Author Q&A: Raynor Winn
The Salt Path (Michael Joseph, £9.99)
The Salt Path (Michael Joseph, £9.99)
In one terrible week Raynor Winn and her husband Moth lost their home just as her husband’s diagnosis with a terminal disease also robbed them of a future together. Not knowing what else to do, Winn and Moth started to walk. They followed the South West Coast Path, a 630-mile trail starting in Somerset and ending in Dorset, and taking in Devon and Cornwall along the way. The Salt Path tells the true story of the people they met along the way, the landscape they traversed and the transformative effect the walk had on both their lives.
Do you ever consider what life would have been like if you hadn’t lost the farm and started on this walk?
That’s a hard question. Obviously in many ways it would have been easier as we’d still had our home and a familiar way of life, but Moth’s illness would still be a fact. If we hadn’t walked 630 miles we wouldn’t have discovered how walking could improve his health, or the many other life-changing things we learnt about ourselves along the way. Hard as it was to lose the farm, given the choice I wouldn’t change what happened.
What does home mean to you now and how has that perception changed as a result of what happened?
I started the walk believing that home was the walls that surround us. But surprisingly as time passed I found that view changed. Home is what makes us feel safe and secure and for me that would always be my family, whether we were together under the same roof or not. Standing on the wild cliffs of Cornwall with nothing but a Mars bar and £2.50 to our name, I still had everything I needed. Moth was by my side and home had become what it remains – just a state of mind.
What particular challenges do rural homeless people face?
Many of our rural areas are places of high value housing and holiday homes. Unfortunately they’re also areas where many jobs are seasonal and pay only minimum wages. As we walked we met many people who worked in rural communities but were unable to afford rented accommodation, so lived in sheds or woods, under bridges and in cars. Distance and the cost of public transport leave many without access to the facilities and services available in larger towns and cities. Coupling that with the policy of some local authorities to support their tourism industries by keeping the streets clear of rough sleepers, and rural homelessness is a problem that remains mainly hidden.
What challenges were there to turning actual events into a narrative?
We’d recorded our walk as a series of scrappy notes written in the margins of the guidebook. Two years after the end of our walk I started transferring them to a word document, mainly because as Moth’s illness progressed and his memory failed I wanted to have a record of the walk that I could show him and say look at this, look at what we did, don’t give up. But as I followed the path again through the guidebook I began to realise what an important emotional journey it had been for Moth and myself, so much more than just a walk. Then I had to keep writing and found that I wasn’t just writing notes, I was actually telling the story in narrative form. In doing so the characters we’d met and the wild environment came to life and I felt as if I was walking the path all over again. The biggest challenge then was choosing what to leave out.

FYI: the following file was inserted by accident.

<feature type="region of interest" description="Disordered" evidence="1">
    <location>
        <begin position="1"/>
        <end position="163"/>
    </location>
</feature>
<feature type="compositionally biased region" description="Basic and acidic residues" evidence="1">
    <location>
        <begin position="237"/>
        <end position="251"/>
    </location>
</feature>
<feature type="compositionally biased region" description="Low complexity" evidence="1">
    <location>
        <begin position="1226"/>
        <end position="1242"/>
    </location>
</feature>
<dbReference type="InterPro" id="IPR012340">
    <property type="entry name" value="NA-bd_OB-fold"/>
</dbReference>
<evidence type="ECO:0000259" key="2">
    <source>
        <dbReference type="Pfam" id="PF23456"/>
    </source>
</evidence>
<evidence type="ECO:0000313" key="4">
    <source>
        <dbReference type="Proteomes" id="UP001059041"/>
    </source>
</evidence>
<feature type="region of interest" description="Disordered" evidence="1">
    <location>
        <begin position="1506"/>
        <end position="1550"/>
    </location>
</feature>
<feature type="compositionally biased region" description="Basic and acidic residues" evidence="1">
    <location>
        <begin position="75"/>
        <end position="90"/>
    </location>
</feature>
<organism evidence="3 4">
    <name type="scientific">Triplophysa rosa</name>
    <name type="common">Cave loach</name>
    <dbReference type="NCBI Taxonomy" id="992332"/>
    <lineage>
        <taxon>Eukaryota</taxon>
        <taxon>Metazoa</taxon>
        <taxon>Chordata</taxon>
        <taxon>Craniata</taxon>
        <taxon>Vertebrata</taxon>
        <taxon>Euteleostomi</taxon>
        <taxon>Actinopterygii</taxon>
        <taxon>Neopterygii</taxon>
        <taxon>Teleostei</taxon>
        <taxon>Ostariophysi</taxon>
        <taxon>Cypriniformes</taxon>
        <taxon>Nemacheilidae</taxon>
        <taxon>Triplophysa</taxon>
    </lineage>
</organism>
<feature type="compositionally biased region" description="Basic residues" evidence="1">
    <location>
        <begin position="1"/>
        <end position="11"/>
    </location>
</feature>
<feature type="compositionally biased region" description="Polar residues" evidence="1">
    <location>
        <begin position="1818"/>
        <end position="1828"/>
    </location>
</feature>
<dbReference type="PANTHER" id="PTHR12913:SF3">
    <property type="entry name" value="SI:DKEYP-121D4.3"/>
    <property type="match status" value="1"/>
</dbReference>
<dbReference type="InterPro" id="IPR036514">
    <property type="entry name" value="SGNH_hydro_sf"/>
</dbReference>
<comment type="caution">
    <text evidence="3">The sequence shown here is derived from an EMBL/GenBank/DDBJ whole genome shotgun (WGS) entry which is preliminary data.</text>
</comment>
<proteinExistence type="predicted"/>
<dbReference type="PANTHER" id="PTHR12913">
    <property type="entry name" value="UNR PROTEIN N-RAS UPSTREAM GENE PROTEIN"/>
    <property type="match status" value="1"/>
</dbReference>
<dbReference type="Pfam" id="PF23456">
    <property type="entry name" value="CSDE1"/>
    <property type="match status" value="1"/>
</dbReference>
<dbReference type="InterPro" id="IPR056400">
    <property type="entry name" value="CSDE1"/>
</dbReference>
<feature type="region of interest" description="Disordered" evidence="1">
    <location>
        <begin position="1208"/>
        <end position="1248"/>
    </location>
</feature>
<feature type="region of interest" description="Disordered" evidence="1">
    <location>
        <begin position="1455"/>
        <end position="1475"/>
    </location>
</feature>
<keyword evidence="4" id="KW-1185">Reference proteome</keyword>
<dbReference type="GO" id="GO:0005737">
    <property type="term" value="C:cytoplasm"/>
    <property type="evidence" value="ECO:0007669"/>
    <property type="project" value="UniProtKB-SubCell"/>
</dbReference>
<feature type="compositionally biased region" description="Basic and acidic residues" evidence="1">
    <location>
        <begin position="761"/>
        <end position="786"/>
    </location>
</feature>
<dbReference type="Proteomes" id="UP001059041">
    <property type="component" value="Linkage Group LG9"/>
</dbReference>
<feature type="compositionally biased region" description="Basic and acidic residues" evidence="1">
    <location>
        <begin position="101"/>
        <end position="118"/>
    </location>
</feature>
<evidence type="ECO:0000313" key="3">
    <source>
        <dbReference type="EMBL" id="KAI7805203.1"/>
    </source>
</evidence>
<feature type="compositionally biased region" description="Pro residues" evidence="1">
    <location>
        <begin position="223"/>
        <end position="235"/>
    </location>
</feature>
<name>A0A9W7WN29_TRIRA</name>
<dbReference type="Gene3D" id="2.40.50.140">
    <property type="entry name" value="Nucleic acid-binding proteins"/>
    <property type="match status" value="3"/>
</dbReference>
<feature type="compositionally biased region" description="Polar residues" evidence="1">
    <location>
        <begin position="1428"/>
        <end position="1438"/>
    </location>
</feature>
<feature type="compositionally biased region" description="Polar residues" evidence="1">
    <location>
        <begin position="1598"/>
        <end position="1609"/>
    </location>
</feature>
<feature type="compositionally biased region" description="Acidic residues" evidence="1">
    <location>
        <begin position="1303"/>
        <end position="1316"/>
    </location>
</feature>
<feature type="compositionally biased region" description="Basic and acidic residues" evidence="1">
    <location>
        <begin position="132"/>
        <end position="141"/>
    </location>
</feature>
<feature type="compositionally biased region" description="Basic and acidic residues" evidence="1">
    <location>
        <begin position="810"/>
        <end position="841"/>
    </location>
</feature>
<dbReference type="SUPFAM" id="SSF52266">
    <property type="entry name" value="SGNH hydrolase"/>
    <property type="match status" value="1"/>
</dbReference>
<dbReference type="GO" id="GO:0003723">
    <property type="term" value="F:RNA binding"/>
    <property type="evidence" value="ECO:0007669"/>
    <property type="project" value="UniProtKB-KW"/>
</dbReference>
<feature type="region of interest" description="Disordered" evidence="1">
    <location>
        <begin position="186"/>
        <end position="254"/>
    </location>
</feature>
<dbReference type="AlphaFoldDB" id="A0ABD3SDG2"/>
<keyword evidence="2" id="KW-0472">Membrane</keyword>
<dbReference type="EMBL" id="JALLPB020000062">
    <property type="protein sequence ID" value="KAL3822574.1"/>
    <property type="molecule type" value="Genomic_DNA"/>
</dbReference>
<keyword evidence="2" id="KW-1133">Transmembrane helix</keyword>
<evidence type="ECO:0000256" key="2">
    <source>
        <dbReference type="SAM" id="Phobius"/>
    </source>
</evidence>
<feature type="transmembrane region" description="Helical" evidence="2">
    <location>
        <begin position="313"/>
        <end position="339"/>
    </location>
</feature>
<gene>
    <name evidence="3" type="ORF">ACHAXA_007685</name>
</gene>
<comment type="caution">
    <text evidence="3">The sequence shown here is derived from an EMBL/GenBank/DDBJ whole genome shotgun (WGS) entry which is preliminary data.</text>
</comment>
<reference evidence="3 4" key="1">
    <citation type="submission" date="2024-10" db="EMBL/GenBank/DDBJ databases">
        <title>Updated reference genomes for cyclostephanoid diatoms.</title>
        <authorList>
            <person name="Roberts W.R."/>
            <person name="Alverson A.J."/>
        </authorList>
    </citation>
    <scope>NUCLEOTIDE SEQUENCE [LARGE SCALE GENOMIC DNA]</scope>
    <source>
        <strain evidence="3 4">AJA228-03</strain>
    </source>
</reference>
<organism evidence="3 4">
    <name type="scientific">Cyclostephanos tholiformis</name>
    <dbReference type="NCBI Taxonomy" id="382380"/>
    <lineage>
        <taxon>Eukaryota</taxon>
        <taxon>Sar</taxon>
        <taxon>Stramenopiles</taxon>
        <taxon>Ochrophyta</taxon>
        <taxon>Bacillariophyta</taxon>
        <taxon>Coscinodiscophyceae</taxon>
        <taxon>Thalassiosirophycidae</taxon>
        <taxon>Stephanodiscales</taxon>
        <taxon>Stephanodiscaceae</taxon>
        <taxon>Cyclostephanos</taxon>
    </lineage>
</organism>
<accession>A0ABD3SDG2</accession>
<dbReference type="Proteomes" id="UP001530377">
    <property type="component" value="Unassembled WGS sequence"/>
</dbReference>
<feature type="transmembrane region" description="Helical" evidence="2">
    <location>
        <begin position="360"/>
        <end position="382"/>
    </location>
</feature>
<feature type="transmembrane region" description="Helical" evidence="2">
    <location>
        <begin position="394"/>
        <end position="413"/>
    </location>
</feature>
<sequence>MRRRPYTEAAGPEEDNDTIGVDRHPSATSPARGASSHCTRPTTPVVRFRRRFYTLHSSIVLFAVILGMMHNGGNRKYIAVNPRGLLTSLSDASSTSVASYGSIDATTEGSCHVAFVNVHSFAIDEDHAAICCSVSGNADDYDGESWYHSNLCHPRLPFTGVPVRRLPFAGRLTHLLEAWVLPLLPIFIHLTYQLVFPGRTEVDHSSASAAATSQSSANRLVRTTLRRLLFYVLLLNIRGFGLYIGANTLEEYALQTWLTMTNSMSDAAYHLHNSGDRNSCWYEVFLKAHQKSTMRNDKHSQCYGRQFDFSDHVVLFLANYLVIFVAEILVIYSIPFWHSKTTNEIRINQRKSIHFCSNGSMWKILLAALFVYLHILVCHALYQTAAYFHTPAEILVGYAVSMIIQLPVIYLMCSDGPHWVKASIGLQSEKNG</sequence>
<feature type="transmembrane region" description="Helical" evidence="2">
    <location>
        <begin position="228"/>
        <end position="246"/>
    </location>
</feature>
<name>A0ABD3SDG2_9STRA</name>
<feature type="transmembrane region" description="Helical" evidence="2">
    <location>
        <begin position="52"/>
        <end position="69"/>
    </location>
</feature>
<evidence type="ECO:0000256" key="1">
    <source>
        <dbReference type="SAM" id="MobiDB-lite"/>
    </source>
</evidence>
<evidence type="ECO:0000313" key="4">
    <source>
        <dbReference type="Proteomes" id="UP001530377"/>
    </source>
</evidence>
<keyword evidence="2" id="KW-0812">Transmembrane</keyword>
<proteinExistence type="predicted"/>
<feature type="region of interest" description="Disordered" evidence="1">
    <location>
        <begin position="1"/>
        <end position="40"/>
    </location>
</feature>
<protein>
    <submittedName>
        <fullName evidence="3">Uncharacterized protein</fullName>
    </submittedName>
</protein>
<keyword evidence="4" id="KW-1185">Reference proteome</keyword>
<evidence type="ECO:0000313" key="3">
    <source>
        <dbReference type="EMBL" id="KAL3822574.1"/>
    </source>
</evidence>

Moth’s condition seemed to improve while you were walking, and deteriorate when you stopped. Was it a difficult decision to stop when you were finally able to?
I’m not a scientist or a doctor and I’d hate to give anyone false hope, I can only talk about what happened to Moth. There was no doubt that when he started the walk he was struggling to put his coat on without help, but after about 200 miles of backpacking and living in that wild, natural environment his health improved in ways we had been told were impossible. When we stopped walking he deteriorated very quickly, but on returning to the walk he improved again. There has been some scientific research surrounding his type of illness and endurance training, but it’s still early days and there’s no conclusive evidence. But a huge body of research has proved that simply spending time in a natural environment has the power to heal the human body in incredible ways that we’re only just beginning to understand. When we finally stopped, we knew that we should expect him to decline, as we’d already experienced that. And he did, so we continue to walk as much as we can and have a few long distance walks planned for this year.
Have we lost our connection to nature and if so, how do we get it back?
I think, for most people, the natural world is something to observe, maybe to go out at the weekend or for the occasional holiday in the countryside. So we’ve lost that strong interactive connection with nature that humans like all other animals have always had. In losing that we seem to be forgetting how important our natural world is to us. Growing up in the countryside, nature was a part of everyday life and it’s still my safe place, the place I run to when all else fails. Science is starting to show that the human body interacts with the chemicals emitted by plants and trees on a molecular level. Maybe if we can begin to understand that connection then we might start to accept that nature doesn’t just make a nice TV show, it’s what we actually need to survive, it’s the most important thing we have.
You eat a lot of noodles in the book. Have you ever eaten them since?
No, not one single noodle and it could be a very long time before I do!
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